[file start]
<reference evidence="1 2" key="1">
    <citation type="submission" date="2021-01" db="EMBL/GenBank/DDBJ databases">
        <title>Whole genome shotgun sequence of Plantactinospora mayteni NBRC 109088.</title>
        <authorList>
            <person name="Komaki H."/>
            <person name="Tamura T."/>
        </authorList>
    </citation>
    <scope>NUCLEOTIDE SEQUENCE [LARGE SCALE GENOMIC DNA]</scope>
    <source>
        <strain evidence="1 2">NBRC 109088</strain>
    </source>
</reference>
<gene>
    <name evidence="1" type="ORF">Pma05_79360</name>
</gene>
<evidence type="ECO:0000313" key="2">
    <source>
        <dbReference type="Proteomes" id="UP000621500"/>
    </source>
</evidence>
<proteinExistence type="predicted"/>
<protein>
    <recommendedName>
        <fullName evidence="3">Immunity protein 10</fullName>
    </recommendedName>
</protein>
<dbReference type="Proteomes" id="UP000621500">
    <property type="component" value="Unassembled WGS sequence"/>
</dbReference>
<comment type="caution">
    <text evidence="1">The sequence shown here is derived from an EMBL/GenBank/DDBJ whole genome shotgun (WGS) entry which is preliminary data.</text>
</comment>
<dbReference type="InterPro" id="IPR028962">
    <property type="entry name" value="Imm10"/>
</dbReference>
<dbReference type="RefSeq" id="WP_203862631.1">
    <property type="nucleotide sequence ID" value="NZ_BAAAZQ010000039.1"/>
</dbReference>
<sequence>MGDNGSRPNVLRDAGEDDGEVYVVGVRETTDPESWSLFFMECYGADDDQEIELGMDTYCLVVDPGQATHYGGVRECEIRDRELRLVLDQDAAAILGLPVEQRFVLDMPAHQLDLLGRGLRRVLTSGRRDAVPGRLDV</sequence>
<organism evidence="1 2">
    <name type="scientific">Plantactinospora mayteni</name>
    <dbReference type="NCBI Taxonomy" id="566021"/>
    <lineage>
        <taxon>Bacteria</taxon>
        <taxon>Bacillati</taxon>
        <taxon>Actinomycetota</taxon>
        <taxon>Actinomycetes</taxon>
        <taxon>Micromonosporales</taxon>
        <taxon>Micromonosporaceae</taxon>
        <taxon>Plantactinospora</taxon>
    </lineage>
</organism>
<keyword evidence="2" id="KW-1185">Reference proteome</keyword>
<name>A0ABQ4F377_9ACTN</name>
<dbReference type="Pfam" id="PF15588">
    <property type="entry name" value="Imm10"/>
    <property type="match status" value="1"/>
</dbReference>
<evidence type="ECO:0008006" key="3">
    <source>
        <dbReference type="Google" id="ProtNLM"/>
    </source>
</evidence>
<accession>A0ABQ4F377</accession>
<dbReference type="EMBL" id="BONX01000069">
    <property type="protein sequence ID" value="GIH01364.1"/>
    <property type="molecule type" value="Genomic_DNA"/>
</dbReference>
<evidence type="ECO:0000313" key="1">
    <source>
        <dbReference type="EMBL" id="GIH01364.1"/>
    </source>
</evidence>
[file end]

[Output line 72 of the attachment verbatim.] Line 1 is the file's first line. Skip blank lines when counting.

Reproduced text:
        <dbReference type="EMBL" id="GIH01364.1"/>